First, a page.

"The history of Unix is judged a tragedy by those who regret how
a great operating system failed to establish itself as a unified
standard. The fate of Unix is well known. Split by commercial
vendors into into a babel of incompatible versions, today the
various Unixes compete only with each other for a piece of the
dwindling Unix market."
"Could history repeat itself with Linux? It is true that the
GNU General Public License (GPL) gives Open Source developers the
explicit right to mutate any GPL'd project, thus opening the door
to a potentially injurious "code fork." But, in a seeming paradox,
Open Source developers regard the right to fork as a mechanism that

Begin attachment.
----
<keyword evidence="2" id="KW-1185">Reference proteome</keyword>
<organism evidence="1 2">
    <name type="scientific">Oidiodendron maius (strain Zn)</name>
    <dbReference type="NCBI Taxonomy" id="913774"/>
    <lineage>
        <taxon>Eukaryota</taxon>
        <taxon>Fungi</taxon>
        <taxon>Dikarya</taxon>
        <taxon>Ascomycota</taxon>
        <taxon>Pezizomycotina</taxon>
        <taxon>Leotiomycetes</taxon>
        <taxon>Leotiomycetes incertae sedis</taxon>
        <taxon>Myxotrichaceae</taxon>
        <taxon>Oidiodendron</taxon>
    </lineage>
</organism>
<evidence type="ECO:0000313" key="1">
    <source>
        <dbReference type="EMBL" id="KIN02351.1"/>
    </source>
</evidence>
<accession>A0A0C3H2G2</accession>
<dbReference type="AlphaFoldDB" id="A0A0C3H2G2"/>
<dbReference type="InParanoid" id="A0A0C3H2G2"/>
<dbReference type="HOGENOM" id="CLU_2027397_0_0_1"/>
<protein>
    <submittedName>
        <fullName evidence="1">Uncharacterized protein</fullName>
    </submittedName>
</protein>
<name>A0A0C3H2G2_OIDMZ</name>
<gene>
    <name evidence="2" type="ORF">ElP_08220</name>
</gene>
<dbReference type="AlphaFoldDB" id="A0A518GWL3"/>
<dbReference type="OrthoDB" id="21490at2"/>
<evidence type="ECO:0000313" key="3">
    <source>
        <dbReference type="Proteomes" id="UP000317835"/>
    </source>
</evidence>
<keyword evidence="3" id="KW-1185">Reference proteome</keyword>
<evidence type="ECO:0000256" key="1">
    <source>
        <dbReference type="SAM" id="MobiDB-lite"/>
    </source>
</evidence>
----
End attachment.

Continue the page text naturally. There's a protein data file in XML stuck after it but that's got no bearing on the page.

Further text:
protects against the actual possibility of a fork. At the same
time, they view the absence of that right in the Sun Community
Source License (SCSL), used for Java, Solaris, and Jini, earns
derision for the SCSL as a feeble substitute for the more
"This poses a challenge for Linux implementors in the business
world: they probably have to work hard to fight customer fears that
GNU/Linux will fragment into a hundred incompatible versions
because there's no single big corporation in charge. And here I
come, saying isn't it wonderful that Open Source licenses guarantee
everyone the right to do just that."
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